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Creative A/B testing is a method of comparing two versions of a creative and measuring the performance of each, all other things being constant. Think of it as an experiment; you’re letting the data and performance guide you as to which creative performs better. From there you can expand on the ‘winning’ creative and conduct another creative A/B test with a new creative, and on and on and on in perpetuity. A/B testing is essential because it allows you to test creative copy, images, call to actions, or anything, in fact, to determine which will deliver the best results. This will ultimately set your campaign up for success. Also, keep in mind, this should not be a one-and-done type of test, it should be ongoing.
Why should you A/B test?
Creative testing in is important because it allows you to continually improve your marketing message. This will help determine the best creative and/or message that drives performance based on your KPIs. Secondarily, it reduces ad fatigue so that users do not see the same ad over and over again, which will ultimately become stale.
How should you set up your A/B test?
Before you begin your creative A/B test, make sure your creative team is on board and that they have the time and resources to do a test. You will be working closely with them for the duration of the test.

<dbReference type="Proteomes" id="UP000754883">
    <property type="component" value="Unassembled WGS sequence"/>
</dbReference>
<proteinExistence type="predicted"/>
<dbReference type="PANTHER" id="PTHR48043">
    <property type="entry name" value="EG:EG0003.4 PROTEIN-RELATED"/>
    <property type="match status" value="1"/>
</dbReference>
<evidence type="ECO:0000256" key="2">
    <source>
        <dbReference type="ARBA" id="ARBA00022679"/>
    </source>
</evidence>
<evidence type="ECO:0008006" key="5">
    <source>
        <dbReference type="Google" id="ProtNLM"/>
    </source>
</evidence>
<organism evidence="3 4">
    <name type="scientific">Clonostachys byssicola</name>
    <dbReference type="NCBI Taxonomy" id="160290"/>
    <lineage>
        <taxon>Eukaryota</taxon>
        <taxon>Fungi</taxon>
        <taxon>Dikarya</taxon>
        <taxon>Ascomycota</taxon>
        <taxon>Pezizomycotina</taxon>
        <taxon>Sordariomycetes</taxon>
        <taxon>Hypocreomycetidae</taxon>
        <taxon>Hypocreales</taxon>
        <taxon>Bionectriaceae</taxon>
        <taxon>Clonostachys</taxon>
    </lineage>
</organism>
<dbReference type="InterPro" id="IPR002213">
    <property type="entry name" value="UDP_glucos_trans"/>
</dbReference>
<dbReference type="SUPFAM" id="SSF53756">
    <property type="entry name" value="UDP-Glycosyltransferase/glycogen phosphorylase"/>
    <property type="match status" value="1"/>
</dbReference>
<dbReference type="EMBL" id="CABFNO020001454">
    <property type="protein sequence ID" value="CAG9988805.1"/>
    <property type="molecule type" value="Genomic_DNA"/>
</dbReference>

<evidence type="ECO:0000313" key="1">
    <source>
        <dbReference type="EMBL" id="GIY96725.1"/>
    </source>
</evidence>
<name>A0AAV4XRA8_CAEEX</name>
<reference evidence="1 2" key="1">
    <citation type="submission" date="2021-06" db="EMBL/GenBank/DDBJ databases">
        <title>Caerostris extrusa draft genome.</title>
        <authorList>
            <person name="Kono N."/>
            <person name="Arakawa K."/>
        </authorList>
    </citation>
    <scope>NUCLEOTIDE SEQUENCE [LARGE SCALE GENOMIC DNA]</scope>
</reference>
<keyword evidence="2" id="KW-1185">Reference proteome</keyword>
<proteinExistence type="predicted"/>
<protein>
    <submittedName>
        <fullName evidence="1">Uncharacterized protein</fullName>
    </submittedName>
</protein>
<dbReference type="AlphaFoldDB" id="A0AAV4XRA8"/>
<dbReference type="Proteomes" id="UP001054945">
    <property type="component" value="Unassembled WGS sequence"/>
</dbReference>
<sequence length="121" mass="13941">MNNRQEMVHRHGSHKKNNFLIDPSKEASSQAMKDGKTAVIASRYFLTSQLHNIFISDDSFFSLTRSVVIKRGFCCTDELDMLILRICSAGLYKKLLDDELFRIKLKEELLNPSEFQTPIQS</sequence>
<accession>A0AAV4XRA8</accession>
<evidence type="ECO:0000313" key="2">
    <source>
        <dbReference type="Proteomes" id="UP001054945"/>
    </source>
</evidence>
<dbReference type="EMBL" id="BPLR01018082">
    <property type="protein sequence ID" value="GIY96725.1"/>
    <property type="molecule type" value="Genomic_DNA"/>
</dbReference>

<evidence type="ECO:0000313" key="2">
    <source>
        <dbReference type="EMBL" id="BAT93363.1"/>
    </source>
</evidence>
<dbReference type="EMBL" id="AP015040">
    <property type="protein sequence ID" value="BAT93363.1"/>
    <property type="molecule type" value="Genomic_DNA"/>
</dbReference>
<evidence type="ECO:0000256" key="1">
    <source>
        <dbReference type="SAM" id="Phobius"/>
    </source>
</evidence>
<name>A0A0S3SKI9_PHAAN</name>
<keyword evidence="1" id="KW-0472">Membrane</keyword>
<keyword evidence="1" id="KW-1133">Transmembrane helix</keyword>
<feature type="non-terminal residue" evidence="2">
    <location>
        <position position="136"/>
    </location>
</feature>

Next, establish beforehand what in fact you are measuring. Is it CTR, conversion rate, or CPA? After you have established your KPI, identify your control creative, A, and then build a second creative, B, with only one variable that is different from the control. This can be different copy, a different call to action, a different background color, image, etc. What you can test is endless. Keep in mind that for an A/B test to work properly, it is extremely important to only have one feature that is different from the control – this is also inclusive of purchased inventory. That way, when metrics start streaming in, it will be easier to attribute why a creative performed or did not perform. If there are multiple differences in a creative, it will be extremely difficult to isolate the reason performance was better or worse that the constant.
Another important step is to have your creatives running on even rotation within the same placements. For this test to be successful, everything should be as constant as possible, including ad inventory with the only difference being the one variable in Creative B. This is also inclusive of the landing page; it needs to be the same as well to accurately measure post-click performance.
Finally, statistical significance. You must achieve it for a test to be thorough and complete. I have had a creative test run for 2-plus months because there was no clear winner. If that is the case, you may just have to look at trends and go off that to determine the winning creative. For instance if Creative A was leading for the few weeks, it could be possible to call that the winning creative.
Thanks for reading, and happy testing!